An XML document contains XML Elements.
An XML element is everything from (including) the element's start tag to (including) the element's end tag.
An element can contain:
In the example above, <bookstore> and <book> have element contents, because they contain other elements. <book> also has an attribute (category="CHILDREN"). <title>, <author>, <year>, and <price> have text content because they contain text.
An element with no content is said to be empty.
In XML, you can indicate an empty element like this:
or you can use an empty tag, like this (this sort of element syntax is called self-closing):
The two forms above produce identical results in an XML parser.
Note: Empty elements do not have any content, but they can have attributes!
XML elements must follow these naming rules:
Any name can be used, no words are reserved (except xml).
Create descriptive names, like this: <person>, <firstname>, <lastname>.
Create short and simple names, like this: <book_title> not like this: <the_title_of_the_book>.
Avoid "-". If you name something "first-name", some software may think you want to subtract "name" from "first".
Avoid ".". If you name something "first.name", some software may think that "name" is a property of the object "first".
Avoid ":". Colons are reserved for namespaces (more later).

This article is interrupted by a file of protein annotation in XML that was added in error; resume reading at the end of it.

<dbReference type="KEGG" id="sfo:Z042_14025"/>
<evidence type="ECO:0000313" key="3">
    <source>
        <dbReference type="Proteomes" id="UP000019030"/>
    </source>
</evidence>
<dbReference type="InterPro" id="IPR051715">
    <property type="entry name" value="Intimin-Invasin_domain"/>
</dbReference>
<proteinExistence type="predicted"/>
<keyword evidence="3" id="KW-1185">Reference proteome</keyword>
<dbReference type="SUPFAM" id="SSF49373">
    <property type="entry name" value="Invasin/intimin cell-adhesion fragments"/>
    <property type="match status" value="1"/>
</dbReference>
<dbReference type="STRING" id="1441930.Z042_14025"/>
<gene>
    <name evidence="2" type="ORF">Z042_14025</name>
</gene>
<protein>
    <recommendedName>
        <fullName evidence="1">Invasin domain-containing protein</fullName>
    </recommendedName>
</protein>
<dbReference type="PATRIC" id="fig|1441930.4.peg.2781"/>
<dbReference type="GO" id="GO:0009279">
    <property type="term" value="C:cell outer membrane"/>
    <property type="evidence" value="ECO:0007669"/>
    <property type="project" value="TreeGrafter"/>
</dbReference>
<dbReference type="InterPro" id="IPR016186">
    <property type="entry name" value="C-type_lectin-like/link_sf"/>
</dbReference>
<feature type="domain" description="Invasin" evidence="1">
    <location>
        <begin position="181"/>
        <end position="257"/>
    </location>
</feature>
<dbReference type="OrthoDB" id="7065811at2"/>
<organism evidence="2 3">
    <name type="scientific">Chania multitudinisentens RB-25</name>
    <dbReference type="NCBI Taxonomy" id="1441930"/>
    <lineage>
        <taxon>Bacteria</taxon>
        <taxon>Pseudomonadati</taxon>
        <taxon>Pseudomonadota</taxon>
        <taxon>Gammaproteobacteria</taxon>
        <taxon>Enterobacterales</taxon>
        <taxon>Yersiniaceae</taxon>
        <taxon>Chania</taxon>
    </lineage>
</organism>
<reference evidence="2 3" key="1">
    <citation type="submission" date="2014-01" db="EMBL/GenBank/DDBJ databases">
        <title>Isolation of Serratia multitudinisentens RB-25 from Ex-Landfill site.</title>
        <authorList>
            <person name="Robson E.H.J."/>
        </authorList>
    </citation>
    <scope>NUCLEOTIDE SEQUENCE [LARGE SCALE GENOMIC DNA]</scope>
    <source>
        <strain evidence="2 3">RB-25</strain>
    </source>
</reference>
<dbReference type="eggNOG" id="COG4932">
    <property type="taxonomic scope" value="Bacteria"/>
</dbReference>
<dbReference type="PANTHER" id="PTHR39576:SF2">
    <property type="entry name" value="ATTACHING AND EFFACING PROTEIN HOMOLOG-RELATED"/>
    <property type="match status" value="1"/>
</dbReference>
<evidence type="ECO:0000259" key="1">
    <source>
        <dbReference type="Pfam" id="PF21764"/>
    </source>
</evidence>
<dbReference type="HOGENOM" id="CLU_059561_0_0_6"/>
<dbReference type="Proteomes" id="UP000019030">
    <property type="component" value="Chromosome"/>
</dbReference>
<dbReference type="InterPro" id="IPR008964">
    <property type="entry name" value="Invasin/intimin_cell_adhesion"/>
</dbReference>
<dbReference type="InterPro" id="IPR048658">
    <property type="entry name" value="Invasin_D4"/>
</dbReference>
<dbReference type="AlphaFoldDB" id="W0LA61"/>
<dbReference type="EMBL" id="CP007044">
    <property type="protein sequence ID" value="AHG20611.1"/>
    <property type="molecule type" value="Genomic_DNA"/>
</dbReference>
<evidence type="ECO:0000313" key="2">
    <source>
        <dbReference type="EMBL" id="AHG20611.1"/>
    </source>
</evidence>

Non-English letters like éòá are perfectly legal in XML, but watch out for problems if your software doesn't support them.
There are no naming styles defined for XML elements. But here are some commonly used:
|Lower case||<firstname>||All letters lower case|
|Upper case||<FIRSTNAME>||All letters upper case|
|Underscore||<first_name>||Underscore separates words|
|Pascal case||<FirstName>||Uppercase first letter in each word|
|Camel case||<firstName>||Uppercase first letter in each word except the first|
If you choose a naming style, it is good to be consistent!
XML documents often have a corresponding database. A good practice is to use the naming rules of your database for the elements in the XML documents.
XML elements can be extended to carry more information.
Look at the following XML example:
Let's imagine that we created an application that extracted the <to>, <from>, and <body> elements from the XML document to produce this output:
Don't forget me this weekend!
Imagine that the author of the XML document added some extra information to it:
Should the application break or crash?
No. The application should still be able to find the <to>, <from>, and <body> elements in the XML document and produce the same output.
One of the beauties of XML, is that it can be extended without breaking applications.